This Caterpillar Robot Can Split Up and Reassemble Itself

image from video

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Ancient paper-folding and modern materials science were combined by engineers at Princeton and North Carolina State University to create a revolutionary soft robot with a steering system built directly into its body.

The researchers created the robot out of modular, cylindrical segments that can operate independently or join to form a longer unit, all contributing to the robot’s ability to move and steer. The system allows the robot to crawl forward and backward, pick up cargo, and assemble into longer formations.

Tuo Zhao, a postdoctoral researcher at Princeton, explained that the robot’s ability to assemble and split up allows the system to work as either a single robot or a swarm: “Each segment can be an individual unit, and they can communicate with each other and assemble on command… They can separate easily, and we use magnets to connect them.”

According to Techxplore, the researchers began by building their robot out of cylindrical segments and an origami form called a Kresling pattern, which allows each segment to twist into a flattened disk and expand back into a cylinder (as can be seen in the video clip). This twisting, expanding motion is the basis for the robot’s ability to crawl and change direction.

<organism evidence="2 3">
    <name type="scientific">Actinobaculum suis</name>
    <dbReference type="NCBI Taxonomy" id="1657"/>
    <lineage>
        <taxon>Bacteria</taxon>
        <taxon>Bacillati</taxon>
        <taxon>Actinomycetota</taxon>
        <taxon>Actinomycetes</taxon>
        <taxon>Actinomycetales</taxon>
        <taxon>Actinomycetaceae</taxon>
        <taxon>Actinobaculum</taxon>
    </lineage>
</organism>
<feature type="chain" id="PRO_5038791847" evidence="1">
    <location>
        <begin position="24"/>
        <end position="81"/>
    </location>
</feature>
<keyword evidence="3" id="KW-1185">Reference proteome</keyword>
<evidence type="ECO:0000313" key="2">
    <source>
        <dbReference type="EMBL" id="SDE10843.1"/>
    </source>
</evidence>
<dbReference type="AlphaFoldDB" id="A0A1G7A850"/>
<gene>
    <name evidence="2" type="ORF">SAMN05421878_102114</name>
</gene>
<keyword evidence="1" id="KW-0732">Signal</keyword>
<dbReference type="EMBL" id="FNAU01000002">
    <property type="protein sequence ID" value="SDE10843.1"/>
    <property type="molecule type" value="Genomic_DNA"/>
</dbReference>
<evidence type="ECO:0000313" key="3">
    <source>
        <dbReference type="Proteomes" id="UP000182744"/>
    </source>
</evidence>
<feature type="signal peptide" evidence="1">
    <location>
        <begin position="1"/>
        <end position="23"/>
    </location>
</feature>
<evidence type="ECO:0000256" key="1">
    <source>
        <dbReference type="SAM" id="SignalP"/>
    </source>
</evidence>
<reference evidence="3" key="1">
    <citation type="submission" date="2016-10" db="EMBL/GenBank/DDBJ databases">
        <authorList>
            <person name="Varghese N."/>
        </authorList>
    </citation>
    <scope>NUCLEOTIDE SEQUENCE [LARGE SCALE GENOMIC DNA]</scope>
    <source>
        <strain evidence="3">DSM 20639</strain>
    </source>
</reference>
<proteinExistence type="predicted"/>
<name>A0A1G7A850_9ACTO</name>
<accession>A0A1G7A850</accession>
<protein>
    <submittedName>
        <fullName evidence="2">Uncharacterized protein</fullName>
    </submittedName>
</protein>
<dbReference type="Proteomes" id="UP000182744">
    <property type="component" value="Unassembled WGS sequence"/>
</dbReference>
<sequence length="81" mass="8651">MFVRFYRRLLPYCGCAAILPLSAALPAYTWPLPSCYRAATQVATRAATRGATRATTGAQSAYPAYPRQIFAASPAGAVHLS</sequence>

The next challenge, creating a mechanism to control the bending and folding motions used to drive and steer the robot, was solved by researchers at North Carolina State University. They used two materials (liquid crystal elastomer and polyimide) that shrink or expand differently when heated and combined them into thin strips. They then installed a thin stretchable heater along each fold, which was heated by an electrical current, making the different expansions of the two materials create a fold. The researchers can then precisely control the folding and bending to steer the robot.

The researchers concluded that while the current version of the robot has limited speed, they are working to increase the locomotion in later generations. They also intend to experiment with different shapes and patterns to improve both the speed and the steering.